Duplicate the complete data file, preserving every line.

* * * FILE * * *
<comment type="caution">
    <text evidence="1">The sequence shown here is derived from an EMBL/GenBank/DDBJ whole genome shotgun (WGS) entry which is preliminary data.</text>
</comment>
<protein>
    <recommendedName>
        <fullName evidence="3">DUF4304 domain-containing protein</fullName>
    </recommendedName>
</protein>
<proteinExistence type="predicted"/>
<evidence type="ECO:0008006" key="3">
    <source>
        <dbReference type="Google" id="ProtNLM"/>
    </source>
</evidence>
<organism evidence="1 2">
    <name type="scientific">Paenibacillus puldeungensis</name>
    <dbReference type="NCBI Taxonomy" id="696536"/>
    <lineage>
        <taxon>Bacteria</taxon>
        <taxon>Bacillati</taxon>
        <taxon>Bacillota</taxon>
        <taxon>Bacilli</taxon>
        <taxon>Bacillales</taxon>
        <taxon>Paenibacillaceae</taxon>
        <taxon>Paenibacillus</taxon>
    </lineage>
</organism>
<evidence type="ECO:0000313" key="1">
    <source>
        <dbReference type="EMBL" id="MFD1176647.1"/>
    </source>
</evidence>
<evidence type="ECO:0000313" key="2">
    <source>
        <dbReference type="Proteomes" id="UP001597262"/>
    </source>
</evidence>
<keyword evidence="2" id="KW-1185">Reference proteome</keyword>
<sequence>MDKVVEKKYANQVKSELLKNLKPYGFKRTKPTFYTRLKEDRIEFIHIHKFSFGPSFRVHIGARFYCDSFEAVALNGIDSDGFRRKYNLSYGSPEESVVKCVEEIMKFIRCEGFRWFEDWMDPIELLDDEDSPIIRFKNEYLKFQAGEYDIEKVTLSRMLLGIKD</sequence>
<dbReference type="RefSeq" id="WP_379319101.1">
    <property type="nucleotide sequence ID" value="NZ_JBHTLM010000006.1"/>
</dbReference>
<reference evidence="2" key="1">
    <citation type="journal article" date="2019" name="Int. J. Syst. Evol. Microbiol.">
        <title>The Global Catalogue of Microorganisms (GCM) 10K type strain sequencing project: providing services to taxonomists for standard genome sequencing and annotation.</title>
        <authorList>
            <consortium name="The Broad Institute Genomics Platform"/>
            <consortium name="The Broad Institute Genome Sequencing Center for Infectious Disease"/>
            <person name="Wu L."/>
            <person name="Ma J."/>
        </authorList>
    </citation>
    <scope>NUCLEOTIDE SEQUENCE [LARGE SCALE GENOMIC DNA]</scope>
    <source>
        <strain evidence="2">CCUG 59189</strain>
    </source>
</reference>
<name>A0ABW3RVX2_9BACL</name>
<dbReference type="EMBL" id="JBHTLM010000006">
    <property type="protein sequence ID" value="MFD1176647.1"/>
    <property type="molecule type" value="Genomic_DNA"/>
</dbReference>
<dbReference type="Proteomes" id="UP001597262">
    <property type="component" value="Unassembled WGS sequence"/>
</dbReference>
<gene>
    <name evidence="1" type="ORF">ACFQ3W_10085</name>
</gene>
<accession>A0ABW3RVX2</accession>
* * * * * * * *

<comment type="caution">
    <text evidence="1">The sequence shown here is derived from an EMBL/GenBank/DDBJ whole genome shotgun (WGS) entry which is preliminary data.</text>
</comment>
<protein>
    <recommendedName>
        <fullName evidence="3">DUF4304 domain-containing protein</fullName>
    </recommendedName>
</protein>
<proteinExistence type="predicted"/>
<evidence type="ECO:0008006" key="3">
    <source>
        <dbReference type="Google" id="ProtNLM"/>
    </source>
</evidence>
<organism evidence="1 2">
    <name type="scientific">Paenibacillus puldeungensis</name>
    <dbReference type="NCBI Taxonomy" id="696536"/>
    <lineage>
        <taxon>Bacteria</taxon>
        <taxon>Bacillati</taxon>
        <taxon>Bacillota</taxon>
        <taxon>Bacilli</taxon>
        <taxon>Bacillales</taxon>
        <taxon>Paenibacillaceae</taxon>
        <taxon>Paenibacillus</taxon>
    </lineage>
</organism>
<evidence type="ECO:0000313" key="1">
    <source>
        <dbReference type="EMBL" id="MFD1176647.1"/>
    </source>
</evidence>
<evidence type="ECO:0000313" key="2">
    <source>
        <dbReference type="Proteomes" id="UP001597262"/>
    </source>
</evidence>
<keyword evidence="2" id="KW-1185">Reference proteome</keyword>
<sequence>MDKVVEKKYANQVKSELLKNLKPYGFKRTKPTFYTRLKEDRIEFIHIHKFSFGPSFRVHIGARFYCDSFEAVALNGIDSDGFRRKYNLSYGSPEESVVKCVEEIMKFIRCEGFRWFEDWMDPIELLDDEDSPIIRFKNEYLKFQAGEYDIEKVTLSRMLLGIKD</sequence>
<dbReference type="RefSeq" id="WP_379319101.1">
    <property type="nucleotide sequence ID" value="NZ_JBHTLM010000006.1"/>
</dbReference>
<reference evidence="2" key="1">
    <citation type="journal article" date="2019" name="Int. J. Syst. Evol. Microbiol.">
        <title>The Global Catalogue of Microorganisms (GCM) 10K type strain sequencing project: providing services to taxonomists for standard genome sequencing and annotation.</title>
        <authorList>
            <consortium name="The Broad Institute Genomics Platform"/>
            <consortium name="The Broad Institute Genome Sequencing Center for Infectious Disease"/>
            <person name="Wu L."/>
            <person name="Ma J."/>
        </authorList>
    </citation>
    <scope>NUCLEOTIDE SEQUENCE [LARGE SCALE GENOMIC DNA]</scope>
    <source>
        <strain evidence="2">CCUG 59189</strain>
    </source>
</reference>
<name>A0ABW3RVX2_9BACL</name>
<dbReference type="EMBL" id="JBHTLM010000006">
    <property type="protein sequence ID" value="MFD1176647.1"/>
    <property type="molecule type" value="Genomic_DNA"/>
</dbReference>
<dbReference type="Proteomes" id="UP001597262">
    <property type="component" value="Unassembled WGS sequence"/>
</dbReference>
<gene>
    <name evidence="1" type="ORF">ACFQ3W_10085</name>
</gene>
<accession>A0ABW3RVX2</accession>